1. Hm. I typically take a third option: I check my own quest logs before I join any party.While I suffer from some altitis as many others, I keep a good sense of what quest chain progress I’ve made for each character. Often I’m the one that’s asked for a share, which I gladly do since I’d like others to play.

    What I don’t like are players who are clearly careless or lazy. While I shouldn’t draw too much from people who are too lazy to write (“share plz”), such truncated communication is often a harbinger of doom for a PuG. “Share plz” suggests a player that is immature, that may have a faster playstyle, or has never played a tabletop game to understand that some others enjoy the storyline in a quest. A person that writes in stunted abbreviations may not even bother to communicate throughout the quest, causing friction to the rest of the party that may have been working on optionals while the non-communicative player zergs ahead.

    Your idea is more accommodating to avoid embarrassing moments. I’m trying to always group with people that dare take the time to prepare before they commit. If they cannot bother to take a few minutes to verify that they have the quest, then my experience suggests that often they’re also ill-prepared for the challenges inside. If “share plz” wanted to hop in on a VoN 3 (Jungles of Khyber) run, I might reject him on suspicion that he’s not going to work as a party or have the needed weaponry and some self-sustaining resources like potions. If you can’t take time to communicate, what else are you not going to do as a party member?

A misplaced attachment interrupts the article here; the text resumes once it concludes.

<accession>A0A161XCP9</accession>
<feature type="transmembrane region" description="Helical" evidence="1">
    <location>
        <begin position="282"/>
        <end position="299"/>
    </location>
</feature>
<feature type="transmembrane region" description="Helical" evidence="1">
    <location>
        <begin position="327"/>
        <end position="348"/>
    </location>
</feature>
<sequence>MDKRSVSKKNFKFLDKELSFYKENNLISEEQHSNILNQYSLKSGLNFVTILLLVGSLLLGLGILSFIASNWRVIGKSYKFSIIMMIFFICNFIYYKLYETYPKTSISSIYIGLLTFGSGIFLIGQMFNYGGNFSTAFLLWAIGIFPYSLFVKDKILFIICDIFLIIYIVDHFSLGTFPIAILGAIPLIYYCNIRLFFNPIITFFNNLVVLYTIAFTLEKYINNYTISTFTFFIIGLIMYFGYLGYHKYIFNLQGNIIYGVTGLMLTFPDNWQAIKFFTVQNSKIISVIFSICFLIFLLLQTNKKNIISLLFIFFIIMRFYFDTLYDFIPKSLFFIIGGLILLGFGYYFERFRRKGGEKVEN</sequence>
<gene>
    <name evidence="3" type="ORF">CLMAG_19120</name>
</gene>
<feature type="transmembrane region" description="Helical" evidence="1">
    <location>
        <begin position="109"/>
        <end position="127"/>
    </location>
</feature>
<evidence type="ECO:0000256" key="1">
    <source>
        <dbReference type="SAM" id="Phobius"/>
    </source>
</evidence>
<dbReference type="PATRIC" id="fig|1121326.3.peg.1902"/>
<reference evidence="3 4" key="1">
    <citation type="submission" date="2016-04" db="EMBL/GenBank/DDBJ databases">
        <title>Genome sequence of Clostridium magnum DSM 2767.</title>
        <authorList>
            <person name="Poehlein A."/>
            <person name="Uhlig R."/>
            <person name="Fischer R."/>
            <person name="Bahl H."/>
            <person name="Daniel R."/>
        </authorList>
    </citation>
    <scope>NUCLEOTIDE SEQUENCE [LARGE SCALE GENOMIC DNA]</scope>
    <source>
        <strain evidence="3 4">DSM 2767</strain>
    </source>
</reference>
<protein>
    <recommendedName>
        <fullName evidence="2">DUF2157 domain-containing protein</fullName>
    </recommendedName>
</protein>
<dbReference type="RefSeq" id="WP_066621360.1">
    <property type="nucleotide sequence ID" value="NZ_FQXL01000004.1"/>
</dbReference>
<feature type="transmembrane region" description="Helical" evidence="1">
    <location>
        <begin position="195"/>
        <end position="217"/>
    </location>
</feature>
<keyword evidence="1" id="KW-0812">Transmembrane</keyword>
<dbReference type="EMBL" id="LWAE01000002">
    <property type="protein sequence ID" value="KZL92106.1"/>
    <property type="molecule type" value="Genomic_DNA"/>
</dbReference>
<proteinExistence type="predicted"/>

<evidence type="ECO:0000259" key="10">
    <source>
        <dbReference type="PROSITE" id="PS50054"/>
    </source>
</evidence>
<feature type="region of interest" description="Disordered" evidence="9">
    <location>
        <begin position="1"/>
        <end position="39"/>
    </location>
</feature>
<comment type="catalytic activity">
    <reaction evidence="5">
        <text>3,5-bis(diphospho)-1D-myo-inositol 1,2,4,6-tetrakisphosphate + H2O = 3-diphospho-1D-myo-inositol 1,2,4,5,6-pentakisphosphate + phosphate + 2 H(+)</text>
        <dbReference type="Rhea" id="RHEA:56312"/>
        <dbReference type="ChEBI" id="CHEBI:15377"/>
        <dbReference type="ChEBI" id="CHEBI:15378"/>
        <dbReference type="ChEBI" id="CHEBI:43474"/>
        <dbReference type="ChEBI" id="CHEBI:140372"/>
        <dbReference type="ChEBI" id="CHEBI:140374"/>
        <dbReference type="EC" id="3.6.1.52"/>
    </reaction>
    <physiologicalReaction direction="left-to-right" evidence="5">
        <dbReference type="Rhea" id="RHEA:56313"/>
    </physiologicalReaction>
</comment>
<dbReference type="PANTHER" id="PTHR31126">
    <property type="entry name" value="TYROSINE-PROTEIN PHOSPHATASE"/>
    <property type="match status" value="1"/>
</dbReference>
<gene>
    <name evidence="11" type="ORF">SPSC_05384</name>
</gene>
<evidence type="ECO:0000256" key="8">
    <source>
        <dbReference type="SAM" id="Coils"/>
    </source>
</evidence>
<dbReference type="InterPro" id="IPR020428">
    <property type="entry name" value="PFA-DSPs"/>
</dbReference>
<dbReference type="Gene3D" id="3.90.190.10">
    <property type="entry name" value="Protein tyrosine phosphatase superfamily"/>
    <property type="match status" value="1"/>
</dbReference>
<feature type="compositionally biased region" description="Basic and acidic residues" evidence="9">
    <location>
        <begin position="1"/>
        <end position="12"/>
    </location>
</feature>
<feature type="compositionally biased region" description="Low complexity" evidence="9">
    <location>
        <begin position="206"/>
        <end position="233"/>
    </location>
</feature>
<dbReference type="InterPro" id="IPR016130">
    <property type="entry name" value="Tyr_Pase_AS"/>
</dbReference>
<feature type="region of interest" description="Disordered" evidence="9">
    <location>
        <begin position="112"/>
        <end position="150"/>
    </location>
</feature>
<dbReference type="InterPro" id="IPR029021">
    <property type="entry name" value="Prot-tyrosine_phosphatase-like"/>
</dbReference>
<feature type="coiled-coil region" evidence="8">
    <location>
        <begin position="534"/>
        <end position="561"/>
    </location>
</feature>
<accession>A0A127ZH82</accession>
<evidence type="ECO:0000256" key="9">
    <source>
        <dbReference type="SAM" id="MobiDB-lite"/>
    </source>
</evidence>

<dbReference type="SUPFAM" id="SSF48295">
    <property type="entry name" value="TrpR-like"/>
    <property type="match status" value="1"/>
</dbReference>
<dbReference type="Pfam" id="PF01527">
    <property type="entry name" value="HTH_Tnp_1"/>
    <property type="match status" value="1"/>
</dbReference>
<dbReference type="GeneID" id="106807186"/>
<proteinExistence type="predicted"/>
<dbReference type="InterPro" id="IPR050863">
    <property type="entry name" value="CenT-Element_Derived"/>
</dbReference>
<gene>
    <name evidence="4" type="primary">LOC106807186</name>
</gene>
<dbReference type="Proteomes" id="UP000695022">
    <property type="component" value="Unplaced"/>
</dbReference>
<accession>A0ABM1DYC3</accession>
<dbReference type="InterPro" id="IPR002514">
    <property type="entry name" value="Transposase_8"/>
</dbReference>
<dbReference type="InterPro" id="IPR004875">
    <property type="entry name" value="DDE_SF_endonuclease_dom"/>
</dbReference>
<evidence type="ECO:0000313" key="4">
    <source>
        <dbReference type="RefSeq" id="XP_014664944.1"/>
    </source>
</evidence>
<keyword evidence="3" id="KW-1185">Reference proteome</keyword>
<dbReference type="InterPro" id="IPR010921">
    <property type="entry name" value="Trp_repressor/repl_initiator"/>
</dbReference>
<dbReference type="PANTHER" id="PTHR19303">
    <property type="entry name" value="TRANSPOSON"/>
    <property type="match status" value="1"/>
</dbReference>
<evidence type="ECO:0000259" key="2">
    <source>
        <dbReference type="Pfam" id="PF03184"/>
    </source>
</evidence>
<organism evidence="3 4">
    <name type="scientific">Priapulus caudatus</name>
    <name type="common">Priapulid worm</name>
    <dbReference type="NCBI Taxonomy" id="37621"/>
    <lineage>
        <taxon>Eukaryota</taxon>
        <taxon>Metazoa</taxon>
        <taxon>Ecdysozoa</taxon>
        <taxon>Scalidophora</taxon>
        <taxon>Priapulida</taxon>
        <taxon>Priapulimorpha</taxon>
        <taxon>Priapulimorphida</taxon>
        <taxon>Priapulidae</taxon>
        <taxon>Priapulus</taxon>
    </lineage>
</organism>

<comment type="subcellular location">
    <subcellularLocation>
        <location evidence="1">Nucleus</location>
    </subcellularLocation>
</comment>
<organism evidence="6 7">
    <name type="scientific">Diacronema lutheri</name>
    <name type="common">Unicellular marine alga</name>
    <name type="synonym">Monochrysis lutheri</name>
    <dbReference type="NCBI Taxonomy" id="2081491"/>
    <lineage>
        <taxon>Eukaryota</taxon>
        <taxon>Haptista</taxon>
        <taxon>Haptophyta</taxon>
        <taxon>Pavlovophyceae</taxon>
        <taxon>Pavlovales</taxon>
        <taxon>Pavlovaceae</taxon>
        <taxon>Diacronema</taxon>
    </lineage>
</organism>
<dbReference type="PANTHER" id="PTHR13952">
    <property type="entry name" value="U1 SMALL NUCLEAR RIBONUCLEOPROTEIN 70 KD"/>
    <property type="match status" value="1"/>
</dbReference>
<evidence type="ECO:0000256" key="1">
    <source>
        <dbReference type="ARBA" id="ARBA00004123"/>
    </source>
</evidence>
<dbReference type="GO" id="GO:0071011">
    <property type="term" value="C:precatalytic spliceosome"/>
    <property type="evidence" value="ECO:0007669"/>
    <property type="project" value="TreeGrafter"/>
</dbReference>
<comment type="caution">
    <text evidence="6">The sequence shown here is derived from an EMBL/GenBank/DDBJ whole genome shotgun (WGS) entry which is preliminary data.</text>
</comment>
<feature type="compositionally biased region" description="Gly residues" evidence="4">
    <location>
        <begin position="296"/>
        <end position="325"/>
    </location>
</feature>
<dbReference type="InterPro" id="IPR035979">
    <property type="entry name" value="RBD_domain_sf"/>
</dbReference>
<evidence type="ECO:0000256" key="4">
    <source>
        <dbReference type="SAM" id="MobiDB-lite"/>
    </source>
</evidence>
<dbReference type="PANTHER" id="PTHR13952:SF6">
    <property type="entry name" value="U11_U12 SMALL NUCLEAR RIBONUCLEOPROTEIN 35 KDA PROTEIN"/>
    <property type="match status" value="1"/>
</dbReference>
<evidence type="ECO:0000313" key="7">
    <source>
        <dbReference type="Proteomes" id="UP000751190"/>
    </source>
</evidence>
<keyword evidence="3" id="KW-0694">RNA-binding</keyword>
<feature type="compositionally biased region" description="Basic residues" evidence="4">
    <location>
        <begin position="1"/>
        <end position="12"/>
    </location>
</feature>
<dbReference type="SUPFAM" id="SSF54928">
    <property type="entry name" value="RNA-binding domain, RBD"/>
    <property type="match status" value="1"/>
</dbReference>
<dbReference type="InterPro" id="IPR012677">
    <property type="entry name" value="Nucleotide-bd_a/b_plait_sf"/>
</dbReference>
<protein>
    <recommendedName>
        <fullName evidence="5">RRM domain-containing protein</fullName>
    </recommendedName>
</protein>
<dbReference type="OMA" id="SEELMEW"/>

I know this borders on a type of prejudice, but even the slightest indication of laziness to me makes my ninja-sense tingle. In contrast, a person that uses voice chat and asks for a share is more trustworthy to me. They communicate and respond. That guarantees nothing in terms of good gameplay, but generally these players seem more prepared than “share plz” guy.


    1. I suppose you could say that the posted method is more for the “stable” player who is just having an “oops” moment avoid…. well, exactly that train of thought 😀

      I try to be prepared as much as I can, but sometimes my alt-itis or desire to hop in on a run before it’s too far in gets the better of me.

      I’ve known some party leaders that will go so far as to boot anyone whose first words are asking for a share.


      1. I guess I’m getting older or rude, but I sympathize more with the brutish party leader that kicks someone who asks for a share…for the very reasoning I’ve already stated. If you can’t bother to pick up the quest (it costs nothing but a few moments) what other laziness are you going to do while in the quest? I’m far more likely to actually share out the quest than kick (which I’ve never done) but then, I don’t typically create PuG parties.


      2. Oh, no, I totally get it. And Slappy McZergface isn’t going to take the time to read this.. which is why I posted it as a “how to avoid getting shaggro when you honestly make a whoops.” ^_^

        For me, the source of the problem stems from playing &$$# toons, and I can’t keep track of what all of them have active.. and, admitted, a touch of my own impatience.

        Though I’ll be the first to grouse when someone asks for a share on a walk-up more than once.. and that’s happened. “Share plz,” “It’s a walk-up.” “Share?” ……(hovers finger over dismiss button)

        Liked by 1 person

Tell Tholgrin how you really feel..

Fill in your details below or click an icon to log in: Logo

You are commenting using your account. Log Out / Change )

Twitter picture

You are commenting using your Twitter account. Log Out / Change )

Facebook photo

You are commenting using your Facebook account. Log Out / Change )

Google+ photo

You are commenting using your Google+ account. Log Out / Change )

Connecting to %s